what isn't normal and provide an example to others; whether we're
talking racial issues, patri/matriachy issues, ect., /someone/ has to
be willing to stick their neck out and be willing to take some of the
abuse and deal with some of the problems trailblazing forces. As ng0
mentions, refering to some projects as "boysclub"s, is a bit of a
systemic problem since most females don't seem to be willing to mention
their sex/gender to anyone, and for (I'd imagine) obvious reasons.

However, one of the nice parts about online communication is that we
neither know nor do we have any need to know one's gender, sex,
religion, orientation, or basically anything about a contributor other
than what they can and can't do. It's only when one chooses to make
these sorts of things an issue that they become one, when otherwise it
really doesn't matter.

A portion of the "The Hacker's Manifesto" that I feel is rather fitting:

  This is our world now... the world of the electron and the switch, the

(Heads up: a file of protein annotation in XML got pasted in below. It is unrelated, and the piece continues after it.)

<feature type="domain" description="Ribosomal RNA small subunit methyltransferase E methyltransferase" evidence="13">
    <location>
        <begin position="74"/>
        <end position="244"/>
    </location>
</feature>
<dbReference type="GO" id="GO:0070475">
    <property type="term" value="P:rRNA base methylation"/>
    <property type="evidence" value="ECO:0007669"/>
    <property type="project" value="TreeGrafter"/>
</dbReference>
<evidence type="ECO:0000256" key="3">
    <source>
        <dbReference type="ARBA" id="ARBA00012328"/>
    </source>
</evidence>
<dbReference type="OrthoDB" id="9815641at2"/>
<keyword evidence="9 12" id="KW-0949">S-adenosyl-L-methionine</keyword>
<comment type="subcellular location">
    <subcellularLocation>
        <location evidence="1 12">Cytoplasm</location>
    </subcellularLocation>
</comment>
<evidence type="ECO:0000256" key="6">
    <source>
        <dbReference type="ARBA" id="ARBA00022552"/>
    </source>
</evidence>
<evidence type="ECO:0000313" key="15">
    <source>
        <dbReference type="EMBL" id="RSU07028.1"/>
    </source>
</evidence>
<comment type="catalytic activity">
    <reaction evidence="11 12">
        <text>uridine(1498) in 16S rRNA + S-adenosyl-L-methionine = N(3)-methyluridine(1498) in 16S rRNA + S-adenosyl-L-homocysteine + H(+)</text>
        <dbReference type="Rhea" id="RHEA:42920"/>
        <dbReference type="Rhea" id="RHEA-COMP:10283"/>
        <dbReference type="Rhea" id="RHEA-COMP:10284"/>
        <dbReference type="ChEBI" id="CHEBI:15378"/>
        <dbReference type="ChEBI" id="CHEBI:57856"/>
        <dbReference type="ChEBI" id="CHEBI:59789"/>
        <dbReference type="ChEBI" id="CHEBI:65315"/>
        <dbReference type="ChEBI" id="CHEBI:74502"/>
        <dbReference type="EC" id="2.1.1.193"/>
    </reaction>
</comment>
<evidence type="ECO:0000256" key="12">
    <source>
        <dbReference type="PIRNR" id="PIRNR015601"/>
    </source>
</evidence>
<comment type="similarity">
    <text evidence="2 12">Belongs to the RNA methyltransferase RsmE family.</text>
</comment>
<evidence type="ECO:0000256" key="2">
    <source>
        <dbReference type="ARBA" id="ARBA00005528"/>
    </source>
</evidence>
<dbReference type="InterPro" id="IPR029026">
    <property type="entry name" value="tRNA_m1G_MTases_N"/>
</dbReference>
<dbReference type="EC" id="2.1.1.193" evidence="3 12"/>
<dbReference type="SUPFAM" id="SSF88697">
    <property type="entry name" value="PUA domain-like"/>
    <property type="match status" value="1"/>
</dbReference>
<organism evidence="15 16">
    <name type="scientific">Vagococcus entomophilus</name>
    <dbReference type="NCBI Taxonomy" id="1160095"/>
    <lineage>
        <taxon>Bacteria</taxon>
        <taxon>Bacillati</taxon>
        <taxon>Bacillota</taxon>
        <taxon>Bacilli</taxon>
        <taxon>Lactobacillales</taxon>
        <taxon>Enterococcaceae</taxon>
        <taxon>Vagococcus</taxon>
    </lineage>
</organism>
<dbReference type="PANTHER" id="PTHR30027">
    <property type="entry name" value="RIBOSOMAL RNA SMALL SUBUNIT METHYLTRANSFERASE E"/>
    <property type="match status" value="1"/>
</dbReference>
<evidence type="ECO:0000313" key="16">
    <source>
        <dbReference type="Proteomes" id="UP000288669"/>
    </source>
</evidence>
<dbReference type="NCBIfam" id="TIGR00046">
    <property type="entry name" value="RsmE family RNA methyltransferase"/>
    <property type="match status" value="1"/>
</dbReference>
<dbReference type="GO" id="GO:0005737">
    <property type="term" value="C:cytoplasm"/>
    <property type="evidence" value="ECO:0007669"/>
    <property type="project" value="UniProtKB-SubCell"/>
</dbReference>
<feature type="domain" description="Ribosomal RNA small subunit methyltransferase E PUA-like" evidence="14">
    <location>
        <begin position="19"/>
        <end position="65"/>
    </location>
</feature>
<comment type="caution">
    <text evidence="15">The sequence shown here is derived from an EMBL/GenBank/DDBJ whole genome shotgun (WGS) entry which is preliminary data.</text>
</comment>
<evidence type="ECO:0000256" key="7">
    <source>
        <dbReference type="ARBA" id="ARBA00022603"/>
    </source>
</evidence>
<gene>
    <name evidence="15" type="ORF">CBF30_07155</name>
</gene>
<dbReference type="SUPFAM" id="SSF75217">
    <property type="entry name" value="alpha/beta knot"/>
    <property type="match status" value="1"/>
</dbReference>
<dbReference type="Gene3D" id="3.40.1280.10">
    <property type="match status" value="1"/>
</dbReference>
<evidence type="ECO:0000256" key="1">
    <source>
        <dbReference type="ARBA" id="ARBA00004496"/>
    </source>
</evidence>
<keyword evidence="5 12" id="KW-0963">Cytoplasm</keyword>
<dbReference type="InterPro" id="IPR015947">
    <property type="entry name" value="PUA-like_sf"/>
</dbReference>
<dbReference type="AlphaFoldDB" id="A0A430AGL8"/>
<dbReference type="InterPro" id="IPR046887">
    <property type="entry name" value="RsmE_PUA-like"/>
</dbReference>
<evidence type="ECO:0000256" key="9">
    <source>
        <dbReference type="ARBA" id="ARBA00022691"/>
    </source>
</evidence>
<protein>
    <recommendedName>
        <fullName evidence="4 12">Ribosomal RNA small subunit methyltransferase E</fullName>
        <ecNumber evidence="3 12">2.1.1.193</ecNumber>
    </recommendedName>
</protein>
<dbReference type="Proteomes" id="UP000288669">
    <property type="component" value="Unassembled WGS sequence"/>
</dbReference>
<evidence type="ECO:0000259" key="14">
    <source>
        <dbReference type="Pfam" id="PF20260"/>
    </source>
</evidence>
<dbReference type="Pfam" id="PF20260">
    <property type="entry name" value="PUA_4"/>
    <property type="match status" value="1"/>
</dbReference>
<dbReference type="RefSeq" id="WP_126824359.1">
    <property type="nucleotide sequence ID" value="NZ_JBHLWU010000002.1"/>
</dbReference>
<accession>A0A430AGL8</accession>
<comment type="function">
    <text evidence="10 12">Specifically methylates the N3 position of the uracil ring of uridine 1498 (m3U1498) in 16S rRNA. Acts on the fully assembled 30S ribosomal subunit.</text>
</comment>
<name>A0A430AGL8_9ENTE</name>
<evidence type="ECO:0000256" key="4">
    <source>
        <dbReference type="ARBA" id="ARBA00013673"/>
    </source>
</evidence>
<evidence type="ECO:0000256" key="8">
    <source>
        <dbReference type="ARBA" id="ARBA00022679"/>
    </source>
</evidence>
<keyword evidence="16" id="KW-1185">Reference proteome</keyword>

beauty of the baud. We make use of a service already existing without
  paying for what could be dirt-cheap if it wasn't run by profiteering
  gluttons, and you call us criminals. We explore... and you call us
  criminals. We seek after knowledge... and you call us criminals. We
  exist without skin color, without nationality, without religious
  bias... and you call us criminals. You build atomic bombs, you wage
  wars, you murder, cheat, and lie to us and try to make us believe it's
  for our own good, yet we're the criminals.

  Yes, I am a criminal. My crime is that of curiosity. My crime is that
  of judging people by what they say and think, not what they look like.
  My crime is that of outsmarting you, something that you will never
  forgive me for.

I think the obvious extentions could be made here (keep in mind this
was originally written, according to my copy, on 1986-01-08), and if it
were written today would likely have been included.

The one thing that is really bugging me about this whole thing is why